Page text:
The process to allow free, unrestricted travel from the United States to Cuba continues to move along as a Senate panel last week approved provisions that would ease travel to the country.
The amendment, which passed on an uncontested voice vote, would allow Americans unfettered access to Cuba and “would make it possible for Americans to travel to Cuba without the interference of their own government,” said Sen. Patrick Leahy of Vermont, the top Democrat on the committee that approved the bill.
At the moment, Americans can only travel to Cuba for 12 approved reasons, including family visits, journalistic activity, education, and humanitarian projects. Tourism is currently not one of the reasons.
Leahy said that the current law, which doesn’t allow travel to Cuba but allows Americans to visit North Korea, “hasn’t done a darn thing.”
The amendment, which is part of a four-amendment financial services bill, will now go to the House for approval.
The rest of the amendments on the bill would eliminate other restrictions to Cuba, including enabling ships to dock in Cuba without a waiting period outside of the United States, lifting a prohibition against foreign airlines getting fuel or services in the United States on their way to Cuba, and allowing U.S. agricultural exporters to sell to Cubans on credit.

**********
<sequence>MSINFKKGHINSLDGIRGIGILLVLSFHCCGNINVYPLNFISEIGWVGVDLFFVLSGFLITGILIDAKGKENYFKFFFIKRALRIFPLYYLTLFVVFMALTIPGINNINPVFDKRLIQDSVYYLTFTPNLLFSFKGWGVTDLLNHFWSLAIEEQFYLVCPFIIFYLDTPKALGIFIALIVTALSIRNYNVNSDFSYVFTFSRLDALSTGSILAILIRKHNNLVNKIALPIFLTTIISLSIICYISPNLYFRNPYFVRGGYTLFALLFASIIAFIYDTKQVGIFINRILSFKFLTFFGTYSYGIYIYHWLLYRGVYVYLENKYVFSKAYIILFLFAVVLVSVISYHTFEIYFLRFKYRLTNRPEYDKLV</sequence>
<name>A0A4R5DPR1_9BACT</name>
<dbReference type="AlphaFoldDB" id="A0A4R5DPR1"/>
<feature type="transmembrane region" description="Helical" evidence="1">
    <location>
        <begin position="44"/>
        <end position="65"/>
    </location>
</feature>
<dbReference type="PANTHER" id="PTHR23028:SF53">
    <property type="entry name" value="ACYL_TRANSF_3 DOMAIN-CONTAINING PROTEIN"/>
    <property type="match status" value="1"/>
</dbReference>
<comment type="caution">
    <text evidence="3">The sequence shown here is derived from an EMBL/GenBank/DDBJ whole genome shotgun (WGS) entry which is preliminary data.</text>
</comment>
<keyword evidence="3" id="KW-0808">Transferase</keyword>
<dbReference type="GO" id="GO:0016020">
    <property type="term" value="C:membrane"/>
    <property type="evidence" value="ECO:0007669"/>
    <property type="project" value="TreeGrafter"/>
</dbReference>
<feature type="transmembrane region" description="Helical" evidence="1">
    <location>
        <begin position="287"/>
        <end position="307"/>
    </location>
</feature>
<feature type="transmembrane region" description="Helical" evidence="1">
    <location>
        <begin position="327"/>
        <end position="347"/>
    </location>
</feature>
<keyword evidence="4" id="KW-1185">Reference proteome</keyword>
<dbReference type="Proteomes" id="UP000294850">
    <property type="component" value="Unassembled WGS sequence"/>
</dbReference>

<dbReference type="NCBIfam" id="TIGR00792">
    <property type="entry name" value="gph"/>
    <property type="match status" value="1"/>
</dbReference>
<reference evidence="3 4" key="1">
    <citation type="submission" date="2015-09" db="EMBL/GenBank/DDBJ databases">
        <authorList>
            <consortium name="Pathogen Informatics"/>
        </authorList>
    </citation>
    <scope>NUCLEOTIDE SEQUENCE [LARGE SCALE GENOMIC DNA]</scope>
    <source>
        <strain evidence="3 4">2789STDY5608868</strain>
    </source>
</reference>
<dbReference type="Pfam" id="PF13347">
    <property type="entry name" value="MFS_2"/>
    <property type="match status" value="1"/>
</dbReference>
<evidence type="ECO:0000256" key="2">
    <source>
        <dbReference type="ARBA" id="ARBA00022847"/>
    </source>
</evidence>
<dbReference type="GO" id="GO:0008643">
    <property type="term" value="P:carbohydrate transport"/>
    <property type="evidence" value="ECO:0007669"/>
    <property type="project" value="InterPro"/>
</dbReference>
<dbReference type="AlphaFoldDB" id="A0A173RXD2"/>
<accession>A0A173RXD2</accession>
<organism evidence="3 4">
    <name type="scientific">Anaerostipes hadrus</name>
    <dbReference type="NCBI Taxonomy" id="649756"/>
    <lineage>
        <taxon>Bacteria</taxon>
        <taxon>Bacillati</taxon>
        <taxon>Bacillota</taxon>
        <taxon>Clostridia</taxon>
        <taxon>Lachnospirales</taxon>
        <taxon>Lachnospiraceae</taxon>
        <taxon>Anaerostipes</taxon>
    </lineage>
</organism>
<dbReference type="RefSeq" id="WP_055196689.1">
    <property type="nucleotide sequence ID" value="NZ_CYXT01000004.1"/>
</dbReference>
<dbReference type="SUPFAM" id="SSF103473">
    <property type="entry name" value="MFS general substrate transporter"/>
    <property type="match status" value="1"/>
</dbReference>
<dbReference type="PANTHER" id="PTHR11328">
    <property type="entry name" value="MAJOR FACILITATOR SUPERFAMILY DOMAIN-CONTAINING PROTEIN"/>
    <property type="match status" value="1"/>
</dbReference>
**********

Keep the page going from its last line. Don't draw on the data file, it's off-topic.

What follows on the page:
Meanwhile, after the Department of Transportation approved airline flights last week, tickets for some of the first American flights to Cuba are officially on sale.
American Airlines, for example, is selling tickets on its service from Miami to Cienfuegos and Holguin, which will start in September, to the public and travel agents. American was one of six U.S. airlines to get approval for Cuban flights last week; the others were Frontier Airlines, JetBlue Airlines, Silver Airways, Southwest Airlines, and Sun Country Airlines.
Airlines are still waiting for the Department of Transportation (DOT) to rule on the 20 round-trip flights per day now allowed between the United States and Havana. The DOT said it will announce those routes later this summer.
Daniel McCarthy, Travel Market Report
June 21, 2016